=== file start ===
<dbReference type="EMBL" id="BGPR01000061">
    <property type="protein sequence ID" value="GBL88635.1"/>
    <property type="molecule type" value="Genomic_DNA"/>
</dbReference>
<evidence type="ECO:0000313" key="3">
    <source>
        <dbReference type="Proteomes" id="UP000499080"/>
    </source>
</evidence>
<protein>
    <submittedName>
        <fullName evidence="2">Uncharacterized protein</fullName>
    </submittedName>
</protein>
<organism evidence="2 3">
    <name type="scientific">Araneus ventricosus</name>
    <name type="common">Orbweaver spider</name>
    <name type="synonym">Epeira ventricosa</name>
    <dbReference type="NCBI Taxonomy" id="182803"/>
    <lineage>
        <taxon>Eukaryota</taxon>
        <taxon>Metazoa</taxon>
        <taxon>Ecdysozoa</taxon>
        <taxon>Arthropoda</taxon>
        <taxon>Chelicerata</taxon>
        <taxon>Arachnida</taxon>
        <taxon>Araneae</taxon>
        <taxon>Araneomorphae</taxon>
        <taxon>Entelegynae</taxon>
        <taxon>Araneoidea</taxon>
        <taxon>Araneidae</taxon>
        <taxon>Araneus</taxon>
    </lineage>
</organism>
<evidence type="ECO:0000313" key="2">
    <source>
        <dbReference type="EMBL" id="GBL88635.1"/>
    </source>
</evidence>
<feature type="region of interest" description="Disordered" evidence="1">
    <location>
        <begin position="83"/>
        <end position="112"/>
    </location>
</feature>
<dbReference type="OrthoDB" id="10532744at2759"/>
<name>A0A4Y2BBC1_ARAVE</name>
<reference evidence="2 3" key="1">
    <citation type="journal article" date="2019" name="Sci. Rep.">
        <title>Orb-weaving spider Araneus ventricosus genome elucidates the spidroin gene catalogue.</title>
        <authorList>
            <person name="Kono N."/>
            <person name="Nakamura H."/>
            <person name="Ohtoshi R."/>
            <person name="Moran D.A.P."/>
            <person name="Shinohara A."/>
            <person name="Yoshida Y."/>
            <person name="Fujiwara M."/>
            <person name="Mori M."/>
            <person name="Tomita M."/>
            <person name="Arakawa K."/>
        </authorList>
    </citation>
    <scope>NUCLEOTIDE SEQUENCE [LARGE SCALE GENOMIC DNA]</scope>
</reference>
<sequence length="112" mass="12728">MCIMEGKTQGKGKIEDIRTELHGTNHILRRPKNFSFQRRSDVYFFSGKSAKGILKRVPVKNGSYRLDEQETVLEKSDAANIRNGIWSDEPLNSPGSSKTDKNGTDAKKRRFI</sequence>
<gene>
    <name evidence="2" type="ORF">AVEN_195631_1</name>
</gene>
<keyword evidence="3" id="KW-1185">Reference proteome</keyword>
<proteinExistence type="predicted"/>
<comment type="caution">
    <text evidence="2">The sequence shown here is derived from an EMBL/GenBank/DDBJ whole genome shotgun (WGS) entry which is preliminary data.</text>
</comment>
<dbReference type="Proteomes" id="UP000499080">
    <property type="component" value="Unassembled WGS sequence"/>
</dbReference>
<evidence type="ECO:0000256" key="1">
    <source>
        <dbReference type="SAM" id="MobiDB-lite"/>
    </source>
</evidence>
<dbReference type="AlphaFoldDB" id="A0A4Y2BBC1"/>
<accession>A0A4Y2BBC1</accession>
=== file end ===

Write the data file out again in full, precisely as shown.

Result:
<dbReference type="EMBL" id="BGPR01000061">
    <property type="protein sequence ID" value="GBL88635.1"/>
    <property type="molecule type" value="Genomic_DNA"/>
</dbReference>
<evidence type="ECO:0000313" key="3">
    <source>
        <dbReference type="Proteomes" id="UP000499080"/>
    </source>
</evidence>
<protein>
    <submittedName>
        <fullName evidence="2">Uncharacterized protein</fullName>
    </submittedName>
</protein>
<organism evidence="2 3">
    <name type="scientific">Araneus ventricosus</name>
    <name type="common">Orbweaver spider</name>
    <name type="synonym">Epeira ventricosa</name>
    <dbReference type="NCBI Taxonomy" id="182803"/>
    <lineage>
        <taxon>Eukaryota</taxon>
        <taxon>Metazoa</taxon>
        <taxon>Ecdysozoa</taxon>
        <taxon>Arthropoda</taxon>
        <taxon>Chelicerata</taxon>
        <taxon>Arachnida</taxon>
        <taxon>Araneae</taxon>
        <taxon>Araneomorphae</taxon>
        <taxon>Entelegynae</taxon>
        <taxon>Araneoidea</taxon>
        <taxon>Araneidae</taxon>
        <taxon>Araneus</taxon>
    </lineage>
</organism>
<evidence type="ECO:0000313" key="2">
    <source>
        <dbReference type="EMBL" id="GBL88635.1"/>
    </source>
</evidence>
<feature type="region of interest" description="Disordered" evidence="1">
    <location>
        <begin position="83"/>
        <end position="112"/>
    </location>
</feature>
<dbReference type="OrthoDB" id="10532744at2759"/>
<name>A0A4Y2BBC1_ARAVE</name>
<reference evidence="2 3" key="1">
    <citation type="journal article" date="2019" name="Sci. Rep.">
        <title>Orb-weaving spider Araneus ventricosus genome elucidates the spidroin gene catalogue.</title>
        <authorList>
            <person name="Kono N."/>
            <person name="Nakamura H."/>
            <person name="Ohtoshi R."/>
            <person name="Moran D.A.P."/>
            <person name="Shinohara A."/>
            <person name="Yoshida Y."/>
            <person name="Fujiwara M."/>
            <person name="Mori M."/>
            <person name="Tomita M."/>
            <person name="Arakawa K."/>
        </authorList>
    </citation>
    <scope>NUCLEOTIDE SEQUENCE [LARGE SCALE GENOMIC DNA]</scope>
</reference>
<sequence length="112" mass="12728">MCIMEGKTQGKGKIEDIRTELHGTNHILRRPKNFSFQRRSDVYFFSGKSAKGILKRVPVKNGSYRLDEQETVLEKSDAANIRNGIWSDEPLNSPGSSKTDKNGTDAKKRRFI</sequence>
<gene>
    <name evidence="2" type="ORF">AVEN_195631_1</name>
</gene>
<keyword evidence="3" id="KW-1185">Reference proteome</keyword>
<proteinExistence type="predicted"/>
<comment type="caution">
    <text evidence="2">The sequence shown here is derived from an EMBL/GenBank/DDBJ whole genome shotgun (WGS) entry which is preliminary data.</text>
</comment>
<dbReference type="Proteomes" id="UP000499080">
    <property type="component" value="Unassembled WGS sequence"/>
</dbReference>
<evidence type="ECO:0000256" key="1">
    <source>
        <dbReference type="SAM" id="MobiDB-lite"/>
    </source>
</evidence>
<dbReference type="AlphaFoldDB" id="A0A4Y2BBC1"/>
<accession>A0A4Y2BBC1</accession>